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10 Questions you should ask your debt counsellor

This guide will look at 10 questions you should ask your debt counsellor before you go through with the process.

29 June 2020 · Staff Writer

10 Questions you should ask your debt counsellor

A good debt counsellor will negotiate on your behalf with your creditors for a lower interest rate, and/or new repayment terms, and consolidate your debt where this is the best course of action to take.

Be aware, however, that in seeking this kind of assistance, you will need to reveal the intimidate details of your financial life. Before you hand over your bank statements and other sensitive information, be sure to ask your chosen debt counsellor the following ten questions, as recommended by the Debt Counsellors Association of South Africa (DCASA).

Tip: Apply for debt counselling today by clicking here and filling out the form.

1. Are you accredited by the NCR?

Under the auspices of the National Credit Act (NCA), every debt counsellor must be registered with the National Credit Regulator (NCR), and have a NCRDC number. This number can be verified by calling the NCR on 0860 627 627.

2. What services do you provide?

Right from the start, know how the process is going to work, and how long it’s going to take. You want to know that when you can start leading a financially healthy life.

3. How much is it going to cost me?

There are three different fees that a debt counsellor may charge, these being application, legal, and restructuring fees. Before you get started with the process, ask what the fees will be, and how much the process will cost you in total.

Find out too when your creditors will start getting paid. Usually your first two instalments will go toward fees.

4. Which payment distribution agency are you with?

Every debt counsellor should be affiliated with a payment distribution agency (PDA). The PDA approves your final debt payment plan, before you pay your new set of monthly instalments.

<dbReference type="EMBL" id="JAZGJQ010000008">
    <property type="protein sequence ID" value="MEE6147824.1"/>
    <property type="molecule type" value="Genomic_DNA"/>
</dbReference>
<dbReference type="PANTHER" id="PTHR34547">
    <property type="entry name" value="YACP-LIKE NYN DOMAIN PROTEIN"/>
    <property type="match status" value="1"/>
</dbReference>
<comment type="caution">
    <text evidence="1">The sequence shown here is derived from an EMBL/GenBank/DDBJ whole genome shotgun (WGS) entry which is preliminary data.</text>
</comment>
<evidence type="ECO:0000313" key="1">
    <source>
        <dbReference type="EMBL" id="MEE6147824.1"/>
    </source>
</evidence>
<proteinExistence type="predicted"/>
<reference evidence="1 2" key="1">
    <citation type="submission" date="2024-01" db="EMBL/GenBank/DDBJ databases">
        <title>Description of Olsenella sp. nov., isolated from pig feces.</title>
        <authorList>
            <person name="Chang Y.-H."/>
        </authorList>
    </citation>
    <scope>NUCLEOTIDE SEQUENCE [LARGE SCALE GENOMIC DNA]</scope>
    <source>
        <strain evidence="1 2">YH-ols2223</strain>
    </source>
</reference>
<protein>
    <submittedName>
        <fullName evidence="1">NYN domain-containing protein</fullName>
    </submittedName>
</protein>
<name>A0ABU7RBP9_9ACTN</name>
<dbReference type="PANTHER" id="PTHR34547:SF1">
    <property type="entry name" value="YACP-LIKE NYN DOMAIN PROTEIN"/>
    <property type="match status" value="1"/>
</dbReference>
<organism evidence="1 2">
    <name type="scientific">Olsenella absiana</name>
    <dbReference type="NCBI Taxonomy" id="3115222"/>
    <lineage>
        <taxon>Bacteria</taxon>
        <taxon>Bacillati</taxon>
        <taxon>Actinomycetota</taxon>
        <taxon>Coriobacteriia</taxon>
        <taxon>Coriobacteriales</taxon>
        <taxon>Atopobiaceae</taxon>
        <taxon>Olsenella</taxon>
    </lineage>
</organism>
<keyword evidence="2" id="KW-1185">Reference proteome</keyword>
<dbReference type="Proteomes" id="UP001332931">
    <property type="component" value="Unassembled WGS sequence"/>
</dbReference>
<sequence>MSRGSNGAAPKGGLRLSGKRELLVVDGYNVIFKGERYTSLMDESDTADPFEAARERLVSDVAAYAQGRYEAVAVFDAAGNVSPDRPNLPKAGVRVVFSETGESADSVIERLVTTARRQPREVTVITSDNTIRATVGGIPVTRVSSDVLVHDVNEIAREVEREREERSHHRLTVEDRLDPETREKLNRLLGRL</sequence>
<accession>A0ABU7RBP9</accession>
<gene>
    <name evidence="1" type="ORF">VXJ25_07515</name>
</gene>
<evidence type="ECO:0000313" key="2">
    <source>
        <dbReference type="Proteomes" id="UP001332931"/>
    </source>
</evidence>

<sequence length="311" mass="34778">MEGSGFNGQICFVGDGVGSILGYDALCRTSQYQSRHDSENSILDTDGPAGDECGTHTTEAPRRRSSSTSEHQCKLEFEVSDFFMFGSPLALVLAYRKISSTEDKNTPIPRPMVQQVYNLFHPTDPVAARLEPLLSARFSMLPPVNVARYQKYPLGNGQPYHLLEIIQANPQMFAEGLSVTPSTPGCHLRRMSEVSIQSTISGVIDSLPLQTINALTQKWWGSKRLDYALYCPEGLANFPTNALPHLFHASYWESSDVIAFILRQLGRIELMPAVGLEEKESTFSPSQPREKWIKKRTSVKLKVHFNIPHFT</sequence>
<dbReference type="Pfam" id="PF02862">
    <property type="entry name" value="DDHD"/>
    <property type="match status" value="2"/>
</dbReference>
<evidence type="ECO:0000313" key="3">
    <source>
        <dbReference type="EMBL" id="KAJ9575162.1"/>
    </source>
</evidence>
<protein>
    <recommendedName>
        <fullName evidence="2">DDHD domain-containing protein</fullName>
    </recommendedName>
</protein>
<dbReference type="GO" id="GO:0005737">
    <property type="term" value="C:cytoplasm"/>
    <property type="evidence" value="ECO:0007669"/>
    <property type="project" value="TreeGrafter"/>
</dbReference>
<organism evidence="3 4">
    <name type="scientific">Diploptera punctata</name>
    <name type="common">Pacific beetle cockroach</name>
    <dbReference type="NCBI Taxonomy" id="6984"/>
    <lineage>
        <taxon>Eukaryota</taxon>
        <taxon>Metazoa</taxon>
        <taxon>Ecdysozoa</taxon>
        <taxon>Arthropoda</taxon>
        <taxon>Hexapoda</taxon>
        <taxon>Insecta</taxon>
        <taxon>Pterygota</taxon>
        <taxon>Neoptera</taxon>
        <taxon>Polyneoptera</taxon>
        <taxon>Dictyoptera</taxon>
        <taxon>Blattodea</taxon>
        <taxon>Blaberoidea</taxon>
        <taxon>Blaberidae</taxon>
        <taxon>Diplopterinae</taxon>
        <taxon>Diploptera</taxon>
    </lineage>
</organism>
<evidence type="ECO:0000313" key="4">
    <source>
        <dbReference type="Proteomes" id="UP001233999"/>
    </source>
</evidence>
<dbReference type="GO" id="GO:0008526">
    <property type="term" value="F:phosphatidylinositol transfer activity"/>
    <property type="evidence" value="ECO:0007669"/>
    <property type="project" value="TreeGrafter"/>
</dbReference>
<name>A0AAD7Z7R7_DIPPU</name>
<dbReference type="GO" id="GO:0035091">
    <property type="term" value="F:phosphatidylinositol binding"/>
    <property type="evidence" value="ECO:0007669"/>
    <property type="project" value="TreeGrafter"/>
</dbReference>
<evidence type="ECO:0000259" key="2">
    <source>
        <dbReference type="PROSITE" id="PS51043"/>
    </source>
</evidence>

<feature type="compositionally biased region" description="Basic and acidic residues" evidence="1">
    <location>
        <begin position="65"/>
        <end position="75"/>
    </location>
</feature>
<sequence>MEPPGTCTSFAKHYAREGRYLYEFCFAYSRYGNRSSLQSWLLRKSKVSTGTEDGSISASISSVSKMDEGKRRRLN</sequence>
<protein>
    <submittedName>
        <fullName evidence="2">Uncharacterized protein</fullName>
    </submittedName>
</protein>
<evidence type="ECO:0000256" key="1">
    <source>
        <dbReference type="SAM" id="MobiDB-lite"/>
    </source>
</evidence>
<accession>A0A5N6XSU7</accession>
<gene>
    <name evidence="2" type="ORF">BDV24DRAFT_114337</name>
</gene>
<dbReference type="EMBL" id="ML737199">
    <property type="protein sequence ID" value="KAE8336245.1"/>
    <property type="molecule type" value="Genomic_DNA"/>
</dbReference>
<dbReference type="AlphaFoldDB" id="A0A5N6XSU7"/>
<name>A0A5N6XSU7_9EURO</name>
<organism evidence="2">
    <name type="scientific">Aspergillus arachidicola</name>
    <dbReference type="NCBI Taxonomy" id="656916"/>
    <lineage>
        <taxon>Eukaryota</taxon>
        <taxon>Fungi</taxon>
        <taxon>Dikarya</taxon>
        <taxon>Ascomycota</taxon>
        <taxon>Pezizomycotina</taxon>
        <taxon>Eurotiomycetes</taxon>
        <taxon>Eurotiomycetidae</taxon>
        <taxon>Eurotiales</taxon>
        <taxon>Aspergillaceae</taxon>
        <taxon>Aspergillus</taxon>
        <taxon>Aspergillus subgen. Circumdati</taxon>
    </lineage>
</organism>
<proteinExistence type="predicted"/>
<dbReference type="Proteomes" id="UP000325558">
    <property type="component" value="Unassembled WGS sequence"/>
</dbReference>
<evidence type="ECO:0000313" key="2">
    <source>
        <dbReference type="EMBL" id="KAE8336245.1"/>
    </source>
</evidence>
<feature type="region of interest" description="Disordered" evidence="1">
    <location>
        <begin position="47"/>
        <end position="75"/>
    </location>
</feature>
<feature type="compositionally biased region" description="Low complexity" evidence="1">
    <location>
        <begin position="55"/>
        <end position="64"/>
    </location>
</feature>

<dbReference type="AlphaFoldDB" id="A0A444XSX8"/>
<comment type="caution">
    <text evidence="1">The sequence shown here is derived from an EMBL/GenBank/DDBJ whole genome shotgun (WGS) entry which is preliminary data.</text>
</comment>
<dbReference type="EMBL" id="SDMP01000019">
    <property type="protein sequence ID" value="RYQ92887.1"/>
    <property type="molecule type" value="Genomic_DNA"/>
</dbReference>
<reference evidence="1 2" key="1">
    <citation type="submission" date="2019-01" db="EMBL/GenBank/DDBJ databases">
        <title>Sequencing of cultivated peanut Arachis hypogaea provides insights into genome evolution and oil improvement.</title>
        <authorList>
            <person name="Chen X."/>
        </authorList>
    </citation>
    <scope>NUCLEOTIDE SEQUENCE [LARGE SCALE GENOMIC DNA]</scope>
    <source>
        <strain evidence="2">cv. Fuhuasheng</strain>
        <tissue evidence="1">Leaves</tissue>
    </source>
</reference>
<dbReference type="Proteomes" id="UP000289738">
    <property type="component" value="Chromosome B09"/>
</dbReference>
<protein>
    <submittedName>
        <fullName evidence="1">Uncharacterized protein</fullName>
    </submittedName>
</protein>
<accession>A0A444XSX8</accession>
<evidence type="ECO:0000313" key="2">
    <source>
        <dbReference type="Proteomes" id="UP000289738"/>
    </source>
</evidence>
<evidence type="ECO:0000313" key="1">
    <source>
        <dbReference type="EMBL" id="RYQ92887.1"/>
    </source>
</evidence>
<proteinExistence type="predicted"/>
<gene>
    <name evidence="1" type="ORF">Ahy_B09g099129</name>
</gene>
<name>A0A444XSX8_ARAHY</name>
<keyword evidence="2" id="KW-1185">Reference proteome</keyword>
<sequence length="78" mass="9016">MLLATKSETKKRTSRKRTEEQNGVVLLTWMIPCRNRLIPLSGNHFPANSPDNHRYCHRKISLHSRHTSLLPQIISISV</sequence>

5. Are you being investigated by the NCR?

The NCR is not permitted to reveal who is under investigation, but it’s wise to ask your debt counsellor. If they are under investigation, you should consider finding a different debt counsellor, or ascertain the charges against them.

6. Is your fee structure in line with the NCR?

This goes back to question three. There are set NCR guidelines relating to fees that a debt counselling firm must follow. If not, they could be overcharging you.

7. Are you planning to leave the industry?

If a debt counsellor is looking to leave the industry, or sell their client book, you have a right to know. This could interrupt your counselling process and affect you and your repayment plan.

8. Can I make a joint application?

If you and your partner are both struggling with debt, you can jointly apply for debt counselling. According to the DCASA this is recommended for couples, and is compulsory for couples married in community of property.

9. Will I have to sell some of my assets?

This is unlikely, but it will be raised by your debt counsellor if it becomes necessary. Normally the debt counselling process is put in place so that people can keep their assets.

10 If I was under debt counselling before, can I sign up again?

If you were under debt counselling, paid up all of your debts, and became overindebted again, it will be a much easier process and the creditors and court will be much more willing to help.

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